Endnotes

[1] I’ve also talked about 5-MeO-DMT in relation to sublime states of consciousness previously on this blog.

[2] In Part II, I argued that everything is conscious, including inanimate objects like chairs. Would this mean that we would need to have the welfare of chairs in mind when we aim to minimize suffering? Not really. While it is true, according to my view, that a chair has consciousness, it has such a tiny degree of experience – one that is many, many orders of magnitude more basic than the rich awareness that human beings have – that its consciousness is essentially negligible. It is not capable of feeling pain and pleasure.  

[3] See also David Pearce’s responses to the common objections to his Hedonistic Imperative, which argues that we ought to eliminate suffering.

[4] While there does not seem to be any research on the relationship between metacriticality and psychedelics, there is evidence that psychedelics bring the brain closer to a (single) critical point.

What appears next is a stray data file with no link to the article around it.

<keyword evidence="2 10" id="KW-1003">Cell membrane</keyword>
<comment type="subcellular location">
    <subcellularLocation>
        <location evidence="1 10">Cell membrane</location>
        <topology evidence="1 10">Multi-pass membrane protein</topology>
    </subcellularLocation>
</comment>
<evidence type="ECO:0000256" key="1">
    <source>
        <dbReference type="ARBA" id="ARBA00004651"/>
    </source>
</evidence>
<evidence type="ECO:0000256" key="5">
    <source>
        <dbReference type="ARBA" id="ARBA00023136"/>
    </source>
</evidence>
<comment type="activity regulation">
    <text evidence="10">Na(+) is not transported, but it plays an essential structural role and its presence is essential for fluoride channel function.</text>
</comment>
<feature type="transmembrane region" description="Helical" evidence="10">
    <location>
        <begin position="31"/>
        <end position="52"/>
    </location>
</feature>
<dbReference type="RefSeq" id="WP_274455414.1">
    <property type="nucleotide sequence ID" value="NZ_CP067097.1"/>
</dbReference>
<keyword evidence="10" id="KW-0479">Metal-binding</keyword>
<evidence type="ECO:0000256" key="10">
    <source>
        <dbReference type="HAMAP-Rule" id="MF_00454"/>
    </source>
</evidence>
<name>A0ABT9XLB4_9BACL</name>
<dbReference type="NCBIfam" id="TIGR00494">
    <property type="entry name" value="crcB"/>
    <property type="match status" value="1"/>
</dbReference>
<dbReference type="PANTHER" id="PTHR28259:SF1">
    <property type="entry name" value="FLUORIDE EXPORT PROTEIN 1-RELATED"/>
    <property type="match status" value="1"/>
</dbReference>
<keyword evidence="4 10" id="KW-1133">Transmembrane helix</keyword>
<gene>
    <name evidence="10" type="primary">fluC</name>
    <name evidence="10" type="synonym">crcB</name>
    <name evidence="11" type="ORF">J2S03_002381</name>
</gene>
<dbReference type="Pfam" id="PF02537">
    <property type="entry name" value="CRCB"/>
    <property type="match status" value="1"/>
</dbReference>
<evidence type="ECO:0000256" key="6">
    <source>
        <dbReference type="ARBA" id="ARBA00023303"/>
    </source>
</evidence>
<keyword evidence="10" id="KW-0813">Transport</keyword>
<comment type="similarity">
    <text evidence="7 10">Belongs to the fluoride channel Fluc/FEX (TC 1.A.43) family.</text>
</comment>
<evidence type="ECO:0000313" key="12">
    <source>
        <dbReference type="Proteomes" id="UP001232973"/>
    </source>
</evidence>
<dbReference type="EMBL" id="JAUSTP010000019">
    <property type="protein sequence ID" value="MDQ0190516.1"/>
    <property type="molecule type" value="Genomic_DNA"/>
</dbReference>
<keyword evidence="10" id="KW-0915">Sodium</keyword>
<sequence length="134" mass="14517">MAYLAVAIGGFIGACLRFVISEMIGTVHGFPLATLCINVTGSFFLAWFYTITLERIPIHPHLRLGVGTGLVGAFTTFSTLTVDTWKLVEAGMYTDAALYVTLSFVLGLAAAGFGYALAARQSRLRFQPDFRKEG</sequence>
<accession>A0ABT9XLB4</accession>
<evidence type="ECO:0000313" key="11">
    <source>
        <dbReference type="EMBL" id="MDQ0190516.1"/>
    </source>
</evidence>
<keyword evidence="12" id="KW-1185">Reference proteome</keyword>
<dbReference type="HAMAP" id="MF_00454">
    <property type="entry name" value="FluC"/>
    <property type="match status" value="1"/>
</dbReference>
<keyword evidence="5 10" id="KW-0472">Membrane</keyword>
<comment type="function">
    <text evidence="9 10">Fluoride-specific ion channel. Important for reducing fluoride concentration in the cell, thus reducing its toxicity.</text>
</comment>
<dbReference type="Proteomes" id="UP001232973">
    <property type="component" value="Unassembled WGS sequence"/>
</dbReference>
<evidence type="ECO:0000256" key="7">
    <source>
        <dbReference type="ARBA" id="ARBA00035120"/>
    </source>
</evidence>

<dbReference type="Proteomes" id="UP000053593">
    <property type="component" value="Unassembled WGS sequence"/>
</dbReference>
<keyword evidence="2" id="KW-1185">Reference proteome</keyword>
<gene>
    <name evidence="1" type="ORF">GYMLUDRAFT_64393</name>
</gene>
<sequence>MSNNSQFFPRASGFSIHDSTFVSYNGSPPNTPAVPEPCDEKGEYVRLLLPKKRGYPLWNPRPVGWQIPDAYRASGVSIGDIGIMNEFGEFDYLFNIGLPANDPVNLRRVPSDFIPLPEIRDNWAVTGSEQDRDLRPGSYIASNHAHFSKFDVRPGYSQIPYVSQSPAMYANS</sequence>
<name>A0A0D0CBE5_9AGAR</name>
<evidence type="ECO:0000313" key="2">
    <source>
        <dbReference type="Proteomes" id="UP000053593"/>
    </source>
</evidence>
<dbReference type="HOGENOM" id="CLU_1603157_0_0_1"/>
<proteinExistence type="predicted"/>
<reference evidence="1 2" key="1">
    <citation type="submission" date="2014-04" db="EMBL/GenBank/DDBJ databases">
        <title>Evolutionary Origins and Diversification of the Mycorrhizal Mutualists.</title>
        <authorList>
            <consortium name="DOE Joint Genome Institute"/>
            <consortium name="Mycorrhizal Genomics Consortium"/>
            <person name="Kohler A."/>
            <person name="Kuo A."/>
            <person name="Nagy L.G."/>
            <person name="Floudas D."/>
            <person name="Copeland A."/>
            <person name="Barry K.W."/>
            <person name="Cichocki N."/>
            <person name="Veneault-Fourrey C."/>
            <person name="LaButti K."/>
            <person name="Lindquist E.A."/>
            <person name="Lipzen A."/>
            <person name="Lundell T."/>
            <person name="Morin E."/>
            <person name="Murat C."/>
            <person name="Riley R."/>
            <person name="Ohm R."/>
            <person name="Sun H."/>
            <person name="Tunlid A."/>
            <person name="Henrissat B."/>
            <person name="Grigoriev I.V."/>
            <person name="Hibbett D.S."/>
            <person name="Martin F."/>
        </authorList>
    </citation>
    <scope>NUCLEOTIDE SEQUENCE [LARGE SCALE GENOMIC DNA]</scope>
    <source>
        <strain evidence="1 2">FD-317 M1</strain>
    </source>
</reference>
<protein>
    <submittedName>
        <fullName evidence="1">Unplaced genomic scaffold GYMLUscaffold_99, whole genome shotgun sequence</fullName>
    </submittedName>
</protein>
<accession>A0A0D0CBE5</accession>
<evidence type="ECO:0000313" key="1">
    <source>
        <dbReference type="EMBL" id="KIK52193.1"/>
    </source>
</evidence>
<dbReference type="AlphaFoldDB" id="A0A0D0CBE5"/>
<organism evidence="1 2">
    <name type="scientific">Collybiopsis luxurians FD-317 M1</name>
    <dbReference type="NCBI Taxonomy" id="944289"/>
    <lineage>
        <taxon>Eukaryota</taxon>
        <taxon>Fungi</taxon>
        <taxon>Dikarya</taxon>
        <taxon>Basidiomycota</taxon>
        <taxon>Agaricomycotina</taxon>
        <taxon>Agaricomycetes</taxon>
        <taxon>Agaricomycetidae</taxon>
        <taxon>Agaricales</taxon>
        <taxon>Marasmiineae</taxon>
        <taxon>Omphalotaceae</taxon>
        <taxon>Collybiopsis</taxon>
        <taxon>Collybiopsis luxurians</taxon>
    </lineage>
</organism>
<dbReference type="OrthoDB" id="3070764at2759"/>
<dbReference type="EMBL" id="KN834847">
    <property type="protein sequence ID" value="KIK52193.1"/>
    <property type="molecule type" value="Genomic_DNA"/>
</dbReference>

[5] In Qualia Computing, Andrés proposes that the underlying neuronal mechanism of this phenomenon may be a reduction in lateral inhibition. He writes, “Lateral inhibition in the cortex prevents the overlapping of incompatible features in one’s own experience. For example, the primary visual cortex shows a map of orientation selectivity … Each hypercolumn is selective to only a specific orientation, and the surrounding hypercolumns are selective to different orientations. More so, via lateral inhibition, when a hypercolumn is activated, it inhibits the surrounding ones … Intuitively, if [5-MeO-DMT] is biochemically disabling lateral inhibition, that could be reflected as a profound sense of unity and interconnectedness at the phenomenological level, ‘transcending every last barrier.’”

[6] Mike Johnson, CEO of the Qualia Research Institute, wrote an equally landmark essay called “Neural Annealing: Toward a Neural Theory of Everything,” which builds heavily on the REBUS framework.

[7] QRI says that it would also entertain this idea.

Technical Appendix A

The mean event size E(s) tends to infinity for an infinitely large system:

Eq. A1. Adapted from this paper.